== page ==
Tell Me About It

My sister preys on people’s weaknesses, and causes nothing but trouble

Tell Me About It: I am sickened by the injustice and recently stopped visiting

PROBLEM: My sociopathic sister has caused nothing but trouble in my family since she was a child and my mother refuses to confront it.

She presents herself as everyone’s friend and fixer, but behind their back she undermines them and their relationships with each other with lies and vendettas. She preys on people’s weaknesses, so they go along with her, especially my mother who is dependent on her. I and another sibling often call her out on her lies and troublemaking. She retaliates by isolating us from family get-togethers, and has made up horrible things about us to relatives and friends.

She coerces loyalty with favours and her money. Dad is dominated by her and my mother. Now, old and sick, he stays quiet and goes along. Her husband was a lovely man, but he became an alcoholic and left her. Nobody has ever challenged her on how she contributed to his demise and I doubt anyone will. I am sickened by the injustice and recently stopped visiting which makes me sad.

I can’t bear the way she glorifies herself, or watching my mother cover up her appalling behaviour by comparing the favours she does versus the rest of us.

I miss seeing my lovely sweet Dad but at this point I feel unwelcome.

ADVICE: You sound consumed by your sister’s behaviour and in spite of the fact that you have stopped calling to her, you continue to suffer. Everyone seems trapped in a pattern of behaviour that leads to unhappiness and while you cannot change other’s actions, you can do something about your own approach and attitude.

It seems from your letter that your sister lives with your mum and dad following her separation and this has intensified your (and at least another sibling’s) hurt and outrage at her behaviour. However, if you stop for a moment and think about the situation, you might come up with a different approach. Your dad clearly needs your attention and love at this time of physical deterioration and to deprive him of this is cruel to you both.

The reason you are so angry and resentful is that you care enormously about all this – after all, this is your family

Has it occurred to you that people who attempt to dominate and undermine are, at heart, themselves full of fear? It seems that your sister has to put others down in order for her to feel worthwhile and she “glorifies” herself as she may feel that if she does not do this she will not be seen as worth anything if she is simply herself.

It may be that your mum does not challenge this as she sees the vulnerability behind it; indeed, your sister has been left by her husband and at least one of her siblings, so your mum’s fear could be very real.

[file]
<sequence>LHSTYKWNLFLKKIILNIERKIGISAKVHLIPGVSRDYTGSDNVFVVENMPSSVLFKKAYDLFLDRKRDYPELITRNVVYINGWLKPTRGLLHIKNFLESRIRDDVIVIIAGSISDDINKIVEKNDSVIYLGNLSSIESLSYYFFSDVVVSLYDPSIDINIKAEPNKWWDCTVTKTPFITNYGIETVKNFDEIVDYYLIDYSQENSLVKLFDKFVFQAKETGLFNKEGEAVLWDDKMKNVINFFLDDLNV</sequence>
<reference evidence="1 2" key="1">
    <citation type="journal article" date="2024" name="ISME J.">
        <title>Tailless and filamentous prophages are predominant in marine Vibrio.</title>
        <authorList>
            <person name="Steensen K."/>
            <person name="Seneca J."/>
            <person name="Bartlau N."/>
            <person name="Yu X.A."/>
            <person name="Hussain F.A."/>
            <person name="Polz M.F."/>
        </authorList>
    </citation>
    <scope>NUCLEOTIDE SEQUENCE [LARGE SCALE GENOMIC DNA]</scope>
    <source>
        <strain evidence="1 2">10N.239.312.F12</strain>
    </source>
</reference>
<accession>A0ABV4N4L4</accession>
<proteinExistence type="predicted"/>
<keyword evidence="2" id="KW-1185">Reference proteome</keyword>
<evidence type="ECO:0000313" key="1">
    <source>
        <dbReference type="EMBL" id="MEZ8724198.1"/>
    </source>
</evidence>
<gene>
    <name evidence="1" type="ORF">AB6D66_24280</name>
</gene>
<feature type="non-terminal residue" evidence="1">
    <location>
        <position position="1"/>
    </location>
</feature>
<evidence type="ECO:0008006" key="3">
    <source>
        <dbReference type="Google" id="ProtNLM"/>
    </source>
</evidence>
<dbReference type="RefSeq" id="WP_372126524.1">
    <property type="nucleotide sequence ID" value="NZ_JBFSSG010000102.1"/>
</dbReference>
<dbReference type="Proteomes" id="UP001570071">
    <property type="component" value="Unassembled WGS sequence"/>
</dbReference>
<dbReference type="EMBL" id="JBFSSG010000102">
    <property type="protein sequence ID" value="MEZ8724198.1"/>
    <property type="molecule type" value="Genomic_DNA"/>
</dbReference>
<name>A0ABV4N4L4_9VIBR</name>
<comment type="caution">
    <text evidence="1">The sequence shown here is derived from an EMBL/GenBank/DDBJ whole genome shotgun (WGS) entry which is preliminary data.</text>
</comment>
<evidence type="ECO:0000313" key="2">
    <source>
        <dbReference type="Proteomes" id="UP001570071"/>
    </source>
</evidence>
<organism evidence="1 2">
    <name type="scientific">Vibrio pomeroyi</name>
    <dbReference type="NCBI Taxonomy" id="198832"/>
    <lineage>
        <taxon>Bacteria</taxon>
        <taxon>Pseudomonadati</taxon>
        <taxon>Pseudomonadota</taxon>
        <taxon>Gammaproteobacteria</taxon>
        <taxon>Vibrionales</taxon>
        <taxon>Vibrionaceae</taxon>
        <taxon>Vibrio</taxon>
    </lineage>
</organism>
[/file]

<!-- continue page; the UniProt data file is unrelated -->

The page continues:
It may also be that your sister has learned this behaviour from your mother as she too appears to be very insecure.

If your mum were to challenge your sister’s behaviour, she would also have to own these patterns in herself. In reality, you are dealing with fear and insecurity and patterns of behaviour that are life-long.

Your dad’s way of dealing with this is to lie low and hope that things improve without any intervention from him.

Unfortunately, he is now bearing the consequences of this approach as his voice and needs are not being heard and he takes on a victim persona.

The reason you are so angry and resentful is that you care enormously about all this – after all, this is your family. Could it be that your attempts to broach the issue with your sister come across to her as having sprung from anger, blame and a desire for punishment?

Can you accept her as she is, rather than be so disappointed that she is not the way you think she should be?

If so, perhaps you should not be surprised at her inability to take on board what you are saying. She is hardly going to ask you how she can be a better person while you are listing her faults. Your sister has clearly suffered too, she has been abandoned by her husband, both by his drinking and his leaving, and it seems that you are following this example.

Is it possible for you to see that she needs help, even if you are not the person that this should come from?

Can you accept her as she is, rather than be so disappointed that she is not the way you think she should be?

This is not to say that you accept her lies and deceits, but it is possible to correct these things without dismissing the whole person. The reason she lists her favours to others is that she is trying to convince herself that she is a good person. Could you model this for her, for example, how to have faith in your own worth and not need to prove it all the time?

You do not need to be endlessly triggered if you understand the underlying issue. Reinforce anything from her that is genuine and try to wait for opportunities when she might be open to some real discussion. This may take some time but, with perseverance, it will happen.

Your family needs to prioritise love and care and this may be your biggest contribution; commit to caring for your dad and show the power of love to overcome blame and resentment.